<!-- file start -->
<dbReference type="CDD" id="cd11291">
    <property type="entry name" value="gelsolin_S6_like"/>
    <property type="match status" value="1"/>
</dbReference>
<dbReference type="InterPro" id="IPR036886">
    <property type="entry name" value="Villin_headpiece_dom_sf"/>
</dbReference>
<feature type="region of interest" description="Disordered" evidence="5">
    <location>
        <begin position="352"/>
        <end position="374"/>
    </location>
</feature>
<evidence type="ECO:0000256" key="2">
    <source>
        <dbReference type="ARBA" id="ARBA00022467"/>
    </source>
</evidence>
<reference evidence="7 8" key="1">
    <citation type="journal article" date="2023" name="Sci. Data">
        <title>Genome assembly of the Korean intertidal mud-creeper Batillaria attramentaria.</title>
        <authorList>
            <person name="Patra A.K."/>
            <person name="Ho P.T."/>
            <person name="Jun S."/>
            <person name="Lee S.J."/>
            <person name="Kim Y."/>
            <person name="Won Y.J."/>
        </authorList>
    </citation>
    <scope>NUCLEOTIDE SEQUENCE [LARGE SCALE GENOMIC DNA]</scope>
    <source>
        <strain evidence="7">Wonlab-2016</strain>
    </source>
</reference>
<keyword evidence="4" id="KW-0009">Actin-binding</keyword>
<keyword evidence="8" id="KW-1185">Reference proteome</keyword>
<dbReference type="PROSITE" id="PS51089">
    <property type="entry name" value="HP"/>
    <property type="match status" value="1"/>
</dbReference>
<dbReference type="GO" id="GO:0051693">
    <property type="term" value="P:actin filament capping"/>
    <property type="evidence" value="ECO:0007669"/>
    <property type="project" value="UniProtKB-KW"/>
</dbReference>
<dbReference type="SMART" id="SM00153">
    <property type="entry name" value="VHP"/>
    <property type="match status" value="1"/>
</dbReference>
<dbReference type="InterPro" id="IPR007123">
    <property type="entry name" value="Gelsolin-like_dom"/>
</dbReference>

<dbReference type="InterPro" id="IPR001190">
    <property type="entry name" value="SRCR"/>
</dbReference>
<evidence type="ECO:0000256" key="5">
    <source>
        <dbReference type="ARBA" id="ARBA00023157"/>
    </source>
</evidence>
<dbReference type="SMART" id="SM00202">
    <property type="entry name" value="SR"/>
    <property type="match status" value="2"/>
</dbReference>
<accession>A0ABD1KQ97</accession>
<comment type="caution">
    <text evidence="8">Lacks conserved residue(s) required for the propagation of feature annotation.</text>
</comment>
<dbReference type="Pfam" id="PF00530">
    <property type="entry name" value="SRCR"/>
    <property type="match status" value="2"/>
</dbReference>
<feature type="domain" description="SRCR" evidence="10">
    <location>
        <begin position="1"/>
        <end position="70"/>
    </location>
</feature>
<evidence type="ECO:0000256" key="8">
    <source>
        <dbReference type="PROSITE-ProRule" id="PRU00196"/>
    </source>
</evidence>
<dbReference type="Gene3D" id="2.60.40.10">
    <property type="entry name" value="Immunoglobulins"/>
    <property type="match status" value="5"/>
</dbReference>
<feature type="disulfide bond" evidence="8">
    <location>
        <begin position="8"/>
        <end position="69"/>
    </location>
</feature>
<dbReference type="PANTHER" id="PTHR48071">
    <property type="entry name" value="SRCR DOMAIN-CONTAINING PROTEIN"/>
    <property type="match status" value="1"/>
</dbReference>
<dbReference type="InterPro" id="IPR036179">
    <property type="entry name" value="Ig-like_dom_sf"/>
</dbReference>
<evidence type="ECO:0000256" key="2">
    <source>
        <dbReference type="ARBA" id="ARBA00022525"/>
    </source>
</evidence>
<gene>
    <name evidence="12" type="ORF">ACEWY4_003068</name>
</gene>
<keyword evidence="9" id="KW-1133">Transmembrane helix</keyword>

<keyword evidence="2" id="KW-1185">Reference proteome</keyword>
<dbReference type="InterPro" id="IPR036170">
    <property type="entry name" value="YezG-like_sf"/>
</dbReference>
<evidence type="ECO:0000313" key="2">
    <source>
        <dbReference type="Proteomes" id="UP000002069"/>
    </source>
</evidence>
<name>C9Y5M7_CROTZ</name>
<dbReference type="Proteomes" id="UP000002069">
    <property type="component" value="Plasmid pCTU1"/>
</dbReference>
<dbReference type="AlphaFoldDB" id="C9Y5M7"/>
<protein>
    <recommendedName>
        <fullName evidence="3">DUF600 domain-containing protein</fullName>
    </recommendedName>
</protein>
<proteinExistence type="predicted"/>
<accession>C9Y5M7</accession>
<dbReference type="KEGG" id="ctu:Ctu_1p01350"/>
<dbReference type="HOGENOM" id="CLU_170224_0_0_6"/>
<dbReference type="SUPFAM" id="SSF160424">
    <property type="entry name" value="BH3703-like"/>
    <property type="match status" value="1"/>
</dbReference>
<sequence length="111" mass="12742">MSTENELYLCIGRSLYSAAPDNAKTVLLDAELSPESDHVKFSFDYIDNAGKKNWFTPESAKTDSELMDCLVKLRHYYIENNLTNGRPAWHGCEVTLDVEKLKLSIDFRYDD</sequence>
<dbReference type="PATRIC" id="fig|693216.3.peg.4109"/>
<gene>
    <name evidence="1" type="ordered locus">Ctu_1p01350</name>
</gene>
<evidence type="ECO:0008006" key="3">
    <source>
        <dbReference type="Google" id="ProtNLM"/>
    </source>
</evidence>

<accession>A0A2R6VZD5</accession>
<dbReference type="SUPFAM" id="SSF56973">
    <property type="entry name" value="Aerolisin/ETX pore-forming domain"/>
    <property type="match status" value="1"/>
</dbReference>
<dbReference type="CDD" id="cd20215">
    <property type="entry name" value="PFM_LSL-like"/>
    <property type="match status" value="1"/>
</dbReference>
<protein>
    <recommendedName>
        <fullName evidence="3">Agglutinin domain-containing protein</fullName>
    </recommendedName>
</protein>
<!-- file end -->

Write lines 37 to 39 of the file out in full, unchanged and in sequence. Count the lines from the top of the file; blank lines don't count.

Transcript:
<keyword evidence="8" id="KW-1185">Reference proteome</keyword>
<dbReference type="PROSITE" id="PS51089">
    <property type="entry name" value="HP"/>